Once more Nadu the Watchman put his hand upon the bolt on which the dust by; he opened the gate on which the dust was scattered. Inanna passed through the gate. He gave her her garment; she put the garment upon her and her nakedness was covered. She went upon her way. He opened the second gate. He gave her back her outer robe. He gave her back her veil; he gave her back the shoes for her feet; he gave her back her bracelets of gold and lapis-lazuli; he gave her back the eight­rayed star that had been at her neck. At last he opened the outer gate of the realm of Ereshkigal. He took the great crown and he set it upon her head. Then Inanna went from the realm of Ereshkigal. But she did not go in splendour, she did not go in radiance; she went with her head bowed. She went into the world where light was. No blossoms were there, and no birds called.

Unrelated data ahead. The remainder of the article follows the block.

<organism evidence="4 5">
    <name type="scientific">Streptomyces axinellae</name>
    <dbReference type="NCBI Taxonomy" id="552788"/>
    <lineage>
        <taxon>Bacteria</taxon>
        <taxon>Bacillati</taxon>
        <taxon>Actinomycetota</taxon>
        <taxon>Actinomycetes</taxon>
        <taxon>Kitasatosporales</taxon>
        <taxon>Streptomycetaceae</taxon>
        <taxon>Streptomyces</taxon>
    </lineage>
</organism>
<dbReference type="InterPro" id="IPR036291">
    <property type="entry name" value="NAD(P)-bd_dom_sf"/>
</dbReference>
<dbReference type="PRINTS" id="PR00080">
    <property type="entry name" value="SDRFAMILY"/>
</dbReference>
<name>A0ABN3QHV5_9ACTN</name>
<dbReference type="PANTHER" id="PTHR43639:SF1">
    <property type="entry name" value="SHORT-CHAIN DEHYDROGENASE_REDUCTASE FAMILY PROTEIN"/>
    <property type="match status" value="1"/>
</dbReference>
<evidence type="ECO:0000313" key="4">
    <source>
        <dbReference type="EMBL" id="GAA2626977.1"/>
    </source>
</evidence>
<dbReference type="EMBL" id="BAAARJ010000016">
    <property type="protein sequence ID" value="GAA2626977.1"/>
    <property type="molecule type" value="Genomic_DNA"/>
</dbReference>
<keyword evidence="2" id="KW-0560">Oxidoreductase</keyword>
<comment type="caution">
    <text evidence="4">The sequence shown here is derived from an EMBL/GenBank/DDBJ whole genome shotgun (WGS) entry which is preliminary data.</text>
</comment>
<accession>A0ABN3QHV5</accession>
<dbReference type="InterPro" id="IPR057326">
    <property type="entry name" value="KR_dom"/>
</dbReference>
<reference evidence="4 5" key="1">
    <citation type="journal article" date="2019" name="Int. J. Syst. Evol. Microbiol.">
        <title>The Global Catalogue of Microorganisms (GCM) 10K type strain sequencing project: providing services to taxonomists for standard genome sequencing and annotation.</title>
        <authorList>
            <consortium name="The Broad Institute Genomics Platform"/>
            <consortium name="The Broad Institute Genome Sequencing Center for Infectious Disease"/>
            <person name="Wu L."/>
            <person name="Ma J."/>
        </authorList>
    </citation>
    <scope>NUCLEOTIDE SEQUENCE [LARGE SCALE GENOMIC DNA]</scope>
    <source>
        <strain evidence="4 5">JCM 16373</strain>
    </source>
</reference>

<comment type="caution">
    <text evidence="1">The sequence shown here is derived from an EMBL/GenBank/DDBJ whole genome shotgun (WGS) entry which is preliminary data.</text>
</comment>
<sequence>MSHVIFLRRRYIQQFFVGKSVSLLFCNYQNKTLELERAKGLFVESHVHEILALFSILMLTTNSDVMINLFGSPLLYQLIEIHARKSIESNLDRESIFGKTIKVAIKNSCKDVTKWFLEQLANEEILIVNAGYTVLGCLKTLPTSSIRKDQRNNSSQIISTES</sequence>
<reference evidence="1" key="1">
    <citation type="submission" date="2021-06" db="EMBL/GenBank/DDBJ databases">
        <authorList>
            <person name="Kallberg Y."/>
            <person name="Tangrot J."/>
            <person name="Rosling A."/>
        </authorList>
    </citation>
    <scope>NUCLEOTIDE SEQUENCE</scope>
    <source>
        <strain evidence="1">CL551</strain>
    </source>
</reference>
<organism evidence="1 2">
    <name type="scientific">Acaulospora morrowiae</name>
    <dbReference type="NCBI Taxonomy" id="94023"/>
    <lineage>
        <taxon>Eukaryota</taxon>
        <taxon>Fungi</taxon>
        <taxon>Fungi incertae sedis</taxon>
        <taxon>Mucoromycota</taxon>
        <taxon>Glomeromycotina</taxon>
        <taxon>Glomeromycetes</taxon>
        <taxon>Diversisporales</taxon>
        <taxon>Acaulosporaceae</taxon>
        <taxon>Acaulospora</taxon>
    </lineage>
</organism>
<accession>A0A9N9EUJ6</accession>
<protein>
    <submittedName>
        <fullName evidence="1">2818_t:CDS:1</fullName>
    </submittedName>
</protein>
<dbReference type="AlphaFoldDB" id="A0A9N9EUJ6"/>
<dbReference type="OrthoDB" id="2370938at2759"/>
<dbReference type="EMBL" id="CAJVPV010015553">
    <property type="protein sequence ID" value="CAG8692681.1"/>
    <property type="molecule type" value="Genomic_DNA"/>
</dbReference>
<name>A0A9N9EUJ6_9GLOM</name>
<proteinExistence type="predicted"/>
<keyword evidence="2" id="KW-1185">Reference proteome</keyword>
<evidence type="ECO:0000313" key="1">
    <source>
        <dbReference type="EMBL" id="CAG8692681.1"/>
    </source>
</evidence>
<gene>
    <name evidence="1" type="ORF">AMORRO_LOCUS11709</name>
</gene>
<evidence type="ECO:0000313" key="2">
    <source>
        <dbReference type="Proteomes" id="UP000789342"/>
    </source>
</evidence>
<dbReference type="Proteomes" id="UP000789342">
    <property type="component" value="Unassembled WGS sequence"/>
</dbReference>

But no sooner had she come upon the earth than her splendour and power came back to Inanna; she walked as a Goddess,  as the Lady of the Gods. The creatures of the earth heard her voice. Then the bull bellowed; the cow heard and lowed back to him; the stallion neighed and the mare was drawn to him; the warrior returning em­braced his wife; his wife said, "Thou shalt be my man, I shall be thy woman"; the hero took the maid in his arms. All creation rejoiced; all creation praised the works of Inanna. And the Gods rejoiced, knowing that what they had created would not pass away.

Still the laws of Ereskigal hold sway and one must take the place of Inanna so when Inanna comes upon Dumuzi her consort and find him dressed in fine regalia, making merry, not mourning one bit. Inanna fixes upon him, the same eyes that were fixed up her, and her sisters demons know they have their replacement.